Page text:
In Facebook, click on the down arrow at the top right corner of the Facebook page, click on "Settings & Privacy", then "Settings", and then select "Apps and Websites" in the menu on the left.

Accessing the Google API Using Python

In this section, we will teach you how to register a project with Google, download client credentials, and then use Python to obtain a token using those credentials.

Note that if you are covering the Bail Fund Case in class, you should have been given a file called client_credentials.json. You can skip the instructions to obtian this credential, and jump directly to the last part of this section

Creating a project

Before we begin, we have to create a Google Project. This project is simply a way to register your app on the Google Cloud Platform - it is this project that will be requesting a token, and access to the Google API.

Open the Google Cloud Platform Console. If this is your first time using the console, you will likely be asked to select your country, and accept the terms and conditions:

You will then be asked how you intend to use the project - feel free to answer the question or skip it.

Next, create a project by clicking "Select a Project" near the top left-hand-corner of the page. In the window that pops up, select "New Project" on the top right. In the resulting dialogue, choose a project name. Google will automatically generate a project name for you.

Finally click on "Create". A few seconds later, your project will be ready.

Requesting client credentials

The next step is to download client credentials - your app's "calling card". Your Python script will send these credentials to Google to obtain a token.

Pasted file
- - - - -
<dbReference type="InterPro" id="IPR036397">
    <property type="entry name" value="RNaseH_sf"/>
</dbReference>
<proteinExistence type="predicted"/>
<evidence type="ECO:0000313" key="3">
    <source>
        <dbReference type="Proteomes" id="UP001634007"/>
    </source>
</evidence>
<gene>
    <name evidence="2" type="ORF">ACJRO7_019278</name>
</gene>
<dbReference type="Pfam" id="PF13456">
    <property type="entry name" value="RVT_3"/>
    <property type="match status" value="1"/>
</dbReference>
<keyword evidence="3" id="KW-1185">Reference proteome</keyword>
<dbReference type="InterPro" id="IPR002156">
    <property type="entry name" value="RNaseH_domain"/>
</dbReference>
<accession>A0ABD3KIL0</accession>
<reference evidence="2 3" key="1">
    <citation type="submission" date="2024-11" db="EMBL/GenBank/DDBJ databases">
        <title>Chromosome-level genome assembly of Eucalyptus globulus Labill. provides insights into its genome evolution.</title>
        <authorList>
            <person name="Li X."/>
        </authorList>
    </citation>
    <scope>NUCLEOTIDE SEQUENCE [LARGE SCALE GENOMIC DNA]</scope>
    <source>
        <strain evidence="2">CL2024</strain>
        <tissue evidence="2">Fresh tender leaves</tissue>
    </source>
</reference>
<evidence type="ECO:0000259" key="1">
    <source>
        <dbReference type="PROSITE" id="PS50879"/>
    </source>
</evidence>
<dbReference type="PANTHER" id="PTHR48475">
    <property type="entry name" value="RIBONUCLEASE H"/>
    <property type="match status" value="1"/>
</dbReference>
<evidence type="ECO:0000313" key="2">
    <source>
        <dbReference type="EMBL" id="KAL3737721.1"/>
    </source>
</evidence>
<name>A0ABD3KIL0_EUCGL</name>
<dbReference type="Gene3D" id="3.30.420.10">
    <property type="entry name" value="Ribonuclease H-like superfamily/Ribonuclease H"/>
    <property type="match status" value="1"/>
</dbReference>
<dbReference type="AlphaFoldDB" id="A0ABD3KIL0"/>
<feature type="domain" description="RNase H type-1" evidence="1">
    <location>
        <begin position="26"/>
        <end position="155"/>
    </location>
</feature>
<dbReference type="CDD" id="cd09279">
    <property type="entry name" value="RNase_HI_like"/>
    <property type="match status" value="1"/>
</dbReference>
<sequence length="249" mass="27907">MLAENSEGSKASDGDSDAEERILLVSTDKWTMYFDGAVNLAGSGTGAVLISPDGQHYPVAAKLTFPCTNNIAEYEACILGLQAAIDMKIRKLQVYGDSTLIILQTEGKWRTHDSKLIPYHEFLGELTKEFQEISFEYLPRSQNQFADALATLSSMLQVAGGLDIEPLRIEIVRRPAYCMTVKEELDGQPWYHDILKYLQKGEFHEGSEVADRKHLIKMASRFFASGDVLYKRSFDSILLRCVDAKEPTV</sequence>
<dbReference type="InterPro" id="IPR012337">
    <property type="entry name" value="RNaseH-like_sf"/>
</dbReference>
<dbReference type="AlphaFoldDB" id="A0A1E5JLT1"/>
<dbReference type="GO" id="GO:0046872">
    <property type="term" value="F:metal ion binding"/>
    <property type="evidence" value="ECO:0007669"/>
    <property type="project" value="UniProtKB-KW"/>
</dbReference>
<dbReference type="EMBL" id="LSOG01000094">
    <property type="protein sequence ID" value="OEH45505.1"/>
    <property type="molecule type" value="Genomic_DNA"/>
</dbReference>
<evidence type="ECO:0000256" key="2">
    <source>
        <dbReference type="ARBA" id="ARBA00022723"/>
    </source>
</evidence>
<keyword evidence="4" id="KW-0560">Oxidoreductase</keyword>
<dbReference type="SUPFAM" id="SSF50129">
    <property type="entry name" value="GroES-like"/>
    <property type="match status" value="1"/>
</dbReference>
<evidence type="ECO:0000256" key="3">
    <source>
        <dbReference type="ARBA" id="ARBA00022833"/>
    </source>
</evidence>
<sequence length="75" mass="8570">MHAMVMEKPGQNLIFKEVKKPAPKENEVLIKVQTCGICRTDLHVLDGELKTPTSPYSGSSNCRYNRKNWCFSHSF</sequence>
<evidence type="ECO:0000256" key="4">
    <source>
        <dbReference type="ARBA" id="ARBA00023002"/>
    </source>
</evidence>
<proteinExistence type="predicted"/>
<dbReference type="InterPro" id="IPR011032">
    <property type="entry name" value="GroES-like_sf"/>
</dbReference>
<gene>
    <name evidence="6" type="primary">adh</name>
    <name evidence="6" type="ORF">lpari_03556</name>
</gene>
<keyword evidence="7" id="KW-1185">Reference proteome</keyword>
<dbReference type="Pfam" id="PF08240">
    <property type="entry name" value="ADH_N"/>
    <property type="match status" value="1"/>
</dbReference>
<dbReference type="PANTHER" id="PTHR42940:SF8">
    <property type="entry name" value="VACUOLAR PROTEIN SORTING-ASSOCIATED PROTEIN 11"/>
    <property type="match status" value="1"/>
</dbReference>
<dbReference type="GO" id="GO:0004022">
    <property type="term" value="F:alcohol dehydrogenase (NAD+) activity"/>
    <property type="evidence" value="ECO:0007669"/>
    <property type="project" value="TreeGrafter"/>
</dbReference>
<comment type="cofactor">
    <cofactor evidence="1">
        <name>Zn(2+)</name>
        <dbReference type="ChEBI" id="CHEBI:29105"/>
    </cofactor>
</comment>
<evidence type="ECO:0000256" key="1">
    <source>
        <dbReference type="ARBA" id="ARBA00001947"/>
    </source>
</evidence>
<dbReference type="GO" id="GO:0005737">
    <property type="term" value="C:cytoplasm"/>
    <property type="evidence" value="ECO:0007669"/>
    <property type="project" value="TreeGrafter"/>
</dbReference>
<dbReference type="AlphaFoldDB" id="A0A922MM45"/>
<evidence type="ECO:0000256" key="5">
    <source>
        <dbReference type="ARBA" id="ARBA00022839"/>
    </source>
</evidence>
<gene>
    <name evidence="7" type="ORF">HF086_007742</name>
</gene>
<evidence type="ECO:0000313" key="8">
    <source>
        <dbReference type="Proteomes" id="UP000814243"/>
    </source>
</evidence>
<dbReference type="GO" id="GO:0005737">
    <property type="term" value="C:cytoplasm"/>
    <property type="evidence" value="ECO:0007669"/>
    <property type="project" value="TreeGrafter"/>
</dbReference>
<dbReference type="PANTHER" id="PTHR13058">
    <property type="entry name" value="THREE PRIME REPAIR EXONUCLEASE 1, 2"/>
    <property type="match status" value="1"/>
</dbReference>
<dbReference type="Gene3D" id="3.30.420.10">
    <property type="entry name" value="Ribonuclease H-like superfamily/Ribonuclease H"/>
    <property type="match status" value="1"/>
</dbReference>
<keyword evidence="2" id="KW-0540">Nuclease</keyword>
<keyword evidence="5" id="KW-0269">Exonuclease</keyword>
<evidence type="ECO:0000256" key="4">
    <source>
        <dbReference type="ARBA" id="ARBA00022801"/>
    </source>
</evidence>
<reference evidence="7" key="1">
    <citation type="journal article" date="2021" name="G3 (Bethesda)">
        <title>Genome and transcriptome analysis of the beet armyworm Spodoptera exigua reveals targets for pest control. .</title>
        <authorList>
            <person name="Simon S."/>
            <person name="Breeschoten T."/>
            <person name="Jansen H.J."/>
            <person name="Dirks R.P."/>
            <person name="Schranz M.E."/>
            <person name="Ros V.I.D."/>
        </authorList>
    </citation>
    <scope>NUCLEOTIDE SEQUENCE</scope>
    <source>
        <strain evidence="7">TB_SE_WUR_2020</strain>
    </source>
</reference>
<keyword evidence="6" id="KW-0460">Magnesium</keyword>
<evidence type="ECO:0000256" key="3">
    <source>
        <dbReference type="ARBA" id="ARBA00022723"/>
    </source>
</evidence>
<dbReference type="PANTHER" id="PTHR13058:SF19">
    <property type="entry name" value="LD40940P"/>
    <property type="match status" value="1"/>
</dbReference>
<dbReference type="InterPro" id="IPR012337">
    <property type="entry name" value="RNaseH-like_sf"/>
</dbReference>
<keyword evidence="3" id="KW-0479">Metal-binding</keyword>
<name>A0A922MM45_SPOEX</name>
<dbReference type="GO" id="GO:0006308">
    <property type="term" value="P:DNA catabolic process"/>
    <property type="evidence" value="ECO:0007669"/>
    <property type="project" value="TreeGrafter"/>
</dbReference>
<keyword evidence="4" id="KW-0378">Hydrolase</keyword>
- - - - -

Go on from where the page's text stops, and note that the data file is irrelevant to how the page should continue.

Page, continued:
When you return to the Google Cloud Platform Console, the new project you created should be selected by default.

Before you download credentials, you will need to configure the OAuth consent screen. This is the screen that will be presented to your user in step 3 above. Click on the three lines at the top left of the window to open the navigation menu, hover over "APIs & Services", and select "OAuth consent screen":

You will then be asked to choose whether your app is an "Internal" or "External" app. "Internal" apps are meant for Google Workspace users who want to design apps that will only be used by users at their company in the same Google Workspace. You will likely be using a personal account to carry out these steps, and so you should select "External":

Click create. You will then be asked to select a name for your app, and an email address users can contact if they have issues with the app. If you look on the right of this window, you will see a preview of what the consent screen will look like. It should look familiar from times you've granted apps a Google token before:

Once you've entered these details, you can leave the rest blank, scroll to the bottom of the page, enter your email address, and click "Save and Continue".

The next page will ask you to select the scopes you would like your app to have access to. "Scopes" is Google's name for the specific permissions your app might request. For example, the https://www.googleapis.com/auth/gmail.readonly scope will allow your API to read emails, but not send them. You can scroll to the bottom of this page and click "Save and Continue" without selecting any scopes - we will be specifying the correct scopes in our code.

The next screen will allow you to specify the users allowed to use the app. In a real app, any user would be able to use the app and request a token from their account. To prevent people from creating malicious apps, Google will limit the number of users who can use the app to 100 until it is verified by Google. In this use case, it shouldn't be a problem, since you will be using this app to get programmatic access to your own inbox. Simply click on "Add Users", enter your email address, and click "Add". Then click "Save and Continue".

Finally, you'll see a summary screen. Scroll to the bottom and click on "Back to Dashboard".